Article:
Remembering San Bernardino one year later
SAN BERNARDINO (KUSI) — It’s been exactly one year since the deadly terrorist shooting in San Bernardino that claimed the lives of 14 people, and injured at least 21 others and people across California gathered Friday to remember those lost in the horrific attack.
According to the Los Angeles Times, members of law enforcement and supporters met at the San Bernardino Police Department headquarters Friday morning for a 14-mile bike ride, each mile representing a victim of the attack.
— AP West Region (@APWestRegion) December 2, 2016
“We’re here to remember those who lost their lives and remember those who were injured,” said San Bernardino police Sgt. Emil Kokesh, who was among the first responders on Dec. 2, 2015.
“It was one of the most tragic things our department has ever had to respond to,” he said. “It’s something that the first responders who were there … are never going to forget.”
According to the LA Times, the city of San Bernardino sponsored a "Night of Remembrance” at 6:30 p.m. at Cal State San Bernardino’s Coussoulis Arena.
A year later, authorities still don’t know exactly why 2 attackers killed 14 people in San Bernardino.
A look back: https://t.co/wHL5k7JVPP
— AJ+ (@ajplus) December 2, 2016
“Our community continues to stand together united in solidarity and support for the victims, survivors, and families of those affected by the December 2nd terrorist attack,” Mayor R. Carey Davis said in a statement.
The White House released the following statement regarding the shooting a year later.
"One year ago today, the people of San Bernardino endured the horror of a terrorist attack whose reverberations touched all of America. The 14 innocent men and women who were taken from us that day had come together to celebrate the holidays and represented the best of our country. Their paths to the Inland Regional Center—whose mission is to serve fellow members of the community — varied. Some of the victims were just beginning careers of service, while others had devoted decades to those around them. The brutality of the attack’s perpetrators could not have been in starker contrast to the selflessness and generosity that characterized those taken from us.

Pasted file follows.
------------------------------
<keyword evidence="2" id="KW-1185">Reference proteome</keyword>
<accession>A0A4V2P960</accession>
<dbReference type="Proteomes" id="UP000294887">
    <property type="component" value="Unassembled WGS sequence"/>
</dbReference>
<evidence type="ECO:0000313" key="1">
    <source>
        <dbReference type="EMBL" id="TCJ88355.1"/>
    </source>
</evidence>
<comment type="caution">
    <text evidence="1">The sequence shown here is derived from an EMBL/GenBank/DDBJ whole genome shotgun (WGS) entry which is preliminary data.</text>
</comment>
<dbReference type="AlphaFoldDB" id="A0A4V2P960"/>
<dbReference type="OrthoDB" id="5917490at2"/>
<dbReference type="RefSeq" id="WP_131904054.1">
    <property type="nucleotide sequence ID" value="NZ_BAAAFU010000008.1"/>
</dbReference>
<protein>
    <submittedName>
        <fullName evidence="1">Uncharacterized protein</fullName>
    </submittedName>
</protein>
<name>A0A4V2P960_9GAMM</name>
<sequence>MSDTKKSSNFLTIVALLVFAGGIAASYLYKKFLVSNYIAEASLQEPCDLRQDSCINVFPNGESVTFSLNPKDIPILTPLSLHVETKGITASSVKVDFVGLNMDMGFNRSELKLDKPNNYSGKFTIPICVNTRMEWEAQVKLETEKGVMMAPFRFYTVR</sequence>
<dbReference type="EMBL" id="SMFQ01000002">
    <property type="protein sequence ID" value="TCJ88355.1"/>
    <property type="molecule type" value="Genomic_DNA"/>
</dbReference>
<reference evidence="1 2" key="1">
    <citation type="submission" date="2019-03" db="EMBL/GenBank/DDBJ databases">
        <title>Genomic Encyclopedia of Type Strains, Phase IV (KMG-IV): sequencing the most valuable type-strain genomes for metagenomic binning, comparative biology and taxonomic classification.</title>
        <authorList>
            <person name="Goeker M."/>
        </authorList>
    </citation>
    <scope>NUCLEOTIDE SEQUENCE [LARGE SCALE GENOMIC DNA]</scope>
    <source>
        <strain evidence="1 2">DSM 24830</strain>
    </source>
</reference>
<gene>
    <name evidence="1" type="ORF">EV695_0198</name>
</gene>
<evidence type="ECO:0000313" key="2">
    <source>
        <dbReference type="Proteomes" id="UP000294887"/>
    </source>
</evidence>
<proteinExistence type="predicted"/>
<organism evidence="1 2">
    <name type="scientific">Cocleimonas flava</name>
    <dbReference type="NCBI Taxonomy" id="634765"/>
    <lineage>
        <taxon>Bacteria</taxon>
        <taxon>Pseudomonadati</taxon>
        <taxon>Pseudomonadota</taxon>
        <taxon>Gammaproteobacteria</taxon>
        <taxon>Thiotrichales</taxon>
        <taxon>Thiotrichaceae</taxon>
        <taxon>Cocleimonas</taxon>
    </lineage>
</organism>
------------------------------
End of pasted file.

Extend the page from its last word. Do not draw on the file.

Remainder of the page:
In the year since this tragedy, we have mourned those we lost, just as we have continued to confront the violent ideology behind this attack as well as the terrorist groups, including ISIL, that propagate it. As the President told the nation shortly after the attack, “we will succeed in this mission because we are on the right side of history.” Today, as we remember the horror of last December 2, we also recognize our progress in that campaign and the enduring truth of the President’s words."
In a few minutes, the arrowhead in San Bernardino will light up to honor the 14 people killed on 12/2/15. pic.twitter.com/p5FP8GtHC6
— Rob McMillan (@abc7robmcmillan) December 3, 2016
The shooting on December 2, 2015 took place at Inland Regional Center, a facility for people with developmental disabilities during a staff holiday party.
The two suspects, a man and a woman later identified as 28-year-old Syed Rizwan Farook and 27-year-old Tashfeen Malik, were later killed during a standoff with police officers after they were found fleeing the scene.
According to CNN, Farook — an American citizen — was an environmental health specialist with the San Bernardino County health department, which was hosting the holiday party.
The shooters had extensive amounts of ammunition in their home at the time they were killed in a shootout with police.
One year ago, we lost beloved members of our County Family. A Moment of Remembrance for the victims of the San Bernardino terrorist attack. pic.twitter.com/mKZQEMn6UO
— SB County Fire (@SBCOUNTYFIRE) December 2, 2016
While no motive has been reached, President Obama suggested that "mixed motives" could have prompted the attack, including possible workplace disputes.
Related Video: Pastor Joshua Beckley of San Bernardino one year later
It was later learned that Syed Rizwan Farook was apparently radicalized and in touch with people being investigated by the FBI for international terrorism.